Grand Prix Audio's approach to the challenges posed by LP playback differs from most other reference turntables, being a combination of materials science and computer science. Every turntable designer faces the same set of problems with LP playback: acoustical isolation, type and linearity of the drive system, getting an LP to lie flat for proper coupling to the platter and minimization of groove artifacts, the type of tonearm system preferred, the composition and configuration of the plinth, isolation from RF/EMI, the nature of the interface between the turntable system and the phono amp/step-up transformer, and so on. Every designer or design team working on a reference grade product develops its own blend of parameters to provide a solution to the puzzle of the groove. Among the options are massive non-suspended plinths/stands vs. suspended ones; pivoting vs. linear tracking tonearms; clamping vs. vacuum hold down (or both) vs. no clamping system; direct drive vs. belt/band/string drives; and so on.
Most fine turntables use belt or band drives nowadays; the question of belt slippage is well known, and requires no comment. Various approaches have been used to overcome the "on again, off again" of standard belt drives: belts, strings, cam-style toothed belts, multiple motors with strings/belts, and differing belt/band/string materials. Grand Prix Audio has chosen the demanding path of direct drive, but it's direct drive with a difference. The Monaco's drive system is controlled by a compact computer box whose digital signal processor (DSP) is dedicated via an 18 pin Lemo connector to the monitoring of platter position nearly 5000 times per second, and adjusting the direct drive magnetics accordingly. The result is a claimed unparalleled accuracy, with Grand Prix Audio asserting an extraordinary speed error of only 0.002%. This is speed accuracy that Alvin Lloyd claims is superior to the current generation of mastering lathes today. The result is an exceptional speed (and thus frequency and pitch) accuracy for LP playback.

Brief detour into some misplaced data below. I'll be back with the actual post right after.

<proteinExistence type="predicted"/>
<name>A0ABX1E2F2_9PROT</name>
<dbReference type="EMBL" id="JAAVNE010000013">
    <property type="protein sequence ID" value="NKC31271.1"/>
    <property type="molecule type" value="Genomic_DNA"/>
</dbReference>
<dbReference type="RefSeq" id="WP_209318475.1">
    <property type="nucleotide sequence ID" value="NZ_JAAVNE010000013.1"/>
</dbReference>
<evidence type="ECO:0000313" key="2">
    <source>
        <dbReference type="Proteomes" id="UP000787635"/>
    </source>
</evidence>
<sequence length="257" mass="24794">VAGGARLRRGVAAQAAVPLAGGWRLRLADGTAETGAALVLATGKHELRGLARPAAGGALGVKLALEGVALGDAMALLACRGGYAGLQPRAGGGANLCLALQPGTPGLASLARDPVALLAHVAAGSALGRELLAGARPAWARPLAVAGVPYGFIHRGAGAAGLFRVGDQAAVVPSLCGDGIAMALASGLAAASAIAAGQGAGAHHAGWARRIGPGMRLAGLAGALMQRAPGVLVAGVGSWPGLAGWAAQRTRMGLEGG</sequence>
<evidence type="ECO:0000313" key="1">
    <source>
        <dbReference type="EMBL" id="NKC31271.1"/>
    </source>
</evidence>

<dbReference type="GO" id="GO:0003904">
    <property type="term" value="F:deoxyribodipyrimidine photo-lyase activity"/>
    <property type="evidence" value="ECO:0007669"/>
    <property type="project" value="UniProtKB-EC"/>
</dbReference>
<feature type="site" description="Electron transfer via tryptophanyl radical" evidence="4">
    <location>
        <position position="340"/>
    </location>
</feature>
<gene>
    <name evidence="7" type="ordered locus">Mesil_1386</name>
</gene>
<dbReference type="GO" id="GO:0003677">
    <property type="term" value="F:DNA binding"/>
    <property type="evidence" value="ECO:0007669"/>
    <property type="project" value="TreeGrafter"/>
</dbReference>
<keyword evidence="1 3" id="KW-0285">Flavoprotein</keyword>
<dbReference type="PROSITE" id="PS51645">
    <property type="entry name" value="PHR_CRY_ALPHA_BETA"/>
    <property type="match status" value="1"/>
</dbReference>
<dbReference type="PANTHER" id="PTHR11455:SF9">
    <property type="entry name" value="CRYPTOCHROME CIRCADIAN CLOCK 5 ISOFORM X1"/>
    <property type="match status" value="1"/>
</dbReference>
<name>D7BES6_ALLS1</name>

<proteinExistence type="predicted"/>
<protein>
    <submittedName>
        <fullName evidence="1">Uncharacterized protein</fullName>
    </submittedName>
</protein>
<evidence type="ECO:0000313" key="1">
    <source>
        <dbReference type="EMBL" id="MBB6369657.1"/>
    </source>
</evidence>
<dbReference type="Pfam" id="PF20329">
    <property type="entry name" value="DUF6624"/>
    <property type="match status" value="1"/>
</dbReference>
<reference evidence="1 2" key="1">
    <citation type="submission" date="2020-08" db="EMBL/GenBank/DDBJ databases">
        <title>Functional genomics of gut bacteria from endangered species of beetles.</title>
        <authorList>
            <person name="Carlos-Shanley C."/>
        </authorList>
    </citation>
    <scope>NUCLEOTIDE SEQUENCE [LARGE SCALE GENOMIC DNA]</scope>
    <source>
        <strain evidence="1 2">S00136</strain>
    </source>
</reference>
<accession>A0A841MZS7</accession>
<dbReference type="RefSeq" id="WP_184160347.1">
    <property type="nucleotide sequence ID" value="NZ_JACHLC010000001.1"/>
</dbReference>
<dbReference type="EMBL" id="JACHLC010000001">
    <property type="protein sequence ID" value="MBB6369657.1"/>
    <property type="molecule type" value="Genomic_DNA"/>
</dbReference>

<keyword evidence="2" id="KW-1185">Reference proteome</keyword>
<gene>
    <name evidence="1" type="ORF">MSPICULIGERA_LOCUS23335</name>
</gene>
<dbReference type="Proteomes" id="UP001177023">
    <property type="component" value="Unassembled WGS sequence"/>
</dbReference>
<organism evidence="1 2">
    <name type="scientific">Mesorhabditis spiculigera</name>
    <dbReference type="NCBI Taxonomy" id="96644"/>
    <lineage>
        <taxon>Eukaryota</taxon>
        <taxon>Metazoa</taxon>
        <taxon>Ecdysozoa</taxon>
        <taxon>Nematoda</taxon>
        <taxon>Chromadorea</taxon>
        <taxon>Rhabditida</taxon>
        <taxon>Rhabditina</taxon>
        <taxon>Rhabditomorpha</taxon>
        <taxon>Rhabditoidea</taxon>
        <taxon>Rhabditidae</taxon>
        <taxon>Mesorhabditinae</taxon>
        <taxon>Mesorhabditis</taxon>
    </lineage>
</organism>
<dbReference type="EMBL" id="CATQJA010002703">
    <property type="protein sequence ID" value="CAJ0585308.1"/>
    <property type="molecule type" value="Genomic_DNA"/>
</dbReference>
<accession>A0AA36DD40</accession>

Linearity in analog playback being an extremely important thing, I just had to hear the result.
The Arrival and Setup of the Grand Prix Monaco Turntable and Monaco Modular Isolation Rack System
The first time that I got a chance to see and hear Alvin Lloyd's Grand Prix Monaco was at CES 2006. Jonathan Tinn featured the Grand Prix turntable and Grand Prix stands in his exceptional room with EMM Labs, darTZeel, Von Schweikert, and JENA Labs (see my CES 2006 report in PFO Issue 23 at www.positive-feedback.com/Issue23/ces06drpics.htm, and my Audio Oasis Award for that room at www.positive-feedback.com/Issue23/ces06dr.htm). I thought the turntable was extremely cool, and requested a review sample plus a Grand Prix Audio rack for maximum synergy. Alvin Lloyd was able to provide one by April, and flew in personally to set it up here at PFO Central.
Alvin Lloyd begins the uncrating of the Grand Prix Monaco turntable.
The Monaco platter and plinth in their foam packing material.
Voila! The radical Monaco out of the crate: a computer controlled direct-drive turntable with carbon fiber plinth and oil-suspended bearing, with screw-down record clamping. In this image, the Monaco is resting on its optional setup jig. Frankly, I wouldn't consider the jig to be an "option"; after having seen it in action I'd say that if you purchase the Monaco, you're really going to want to have the jig. It makes installing armboards and other tonearms much easier.
Jonathan Tinn (left) observes while Alvin Lloyd removes the protective wrap from the Monaco before returning it to the Grand Prix Audio jig.
Alvin tightens the screws on the Dynavector armboard. Installation is pretty simple if you have the jig: slide in the custom board, and toss in some torque.
Here's the Dynavector DV 507MKII tonearm attached to the Grand Prix Audio armboard, ready for insertion. The Monaco armboard for the Dynavector is nicely milled and very solid; it makes for a rock-solid foundation for the tonearm.
I wasn't familiar with the Dynavector, which has an unusual design. The Dynavector web site (www.dynavector.com/products/tonearm/e_507mk2.html) describes the DV 507MKII as a "…bi-axis, inertia controlled, dynamic balance" tonearm. Certainly the dual axis with counterweighted headshell arm is unique in my experience. The Dynavector link above is a superior profile of this tonearm; I recommend that readers check it out for detailed exposition. In my opinion, this is the sort of rundown that all tonearm designers should provide for their products. A decent web site certainly makes it easy enough.
Alvin Lloyd begins the process of dialing in the Dynavector tonearm.
The Monaco's jig makes dealing with tonearm and cartridge adjustments much simpler. Throughout the process, I was impressed by the ingenuity and engineering of Grand Prix's setup system.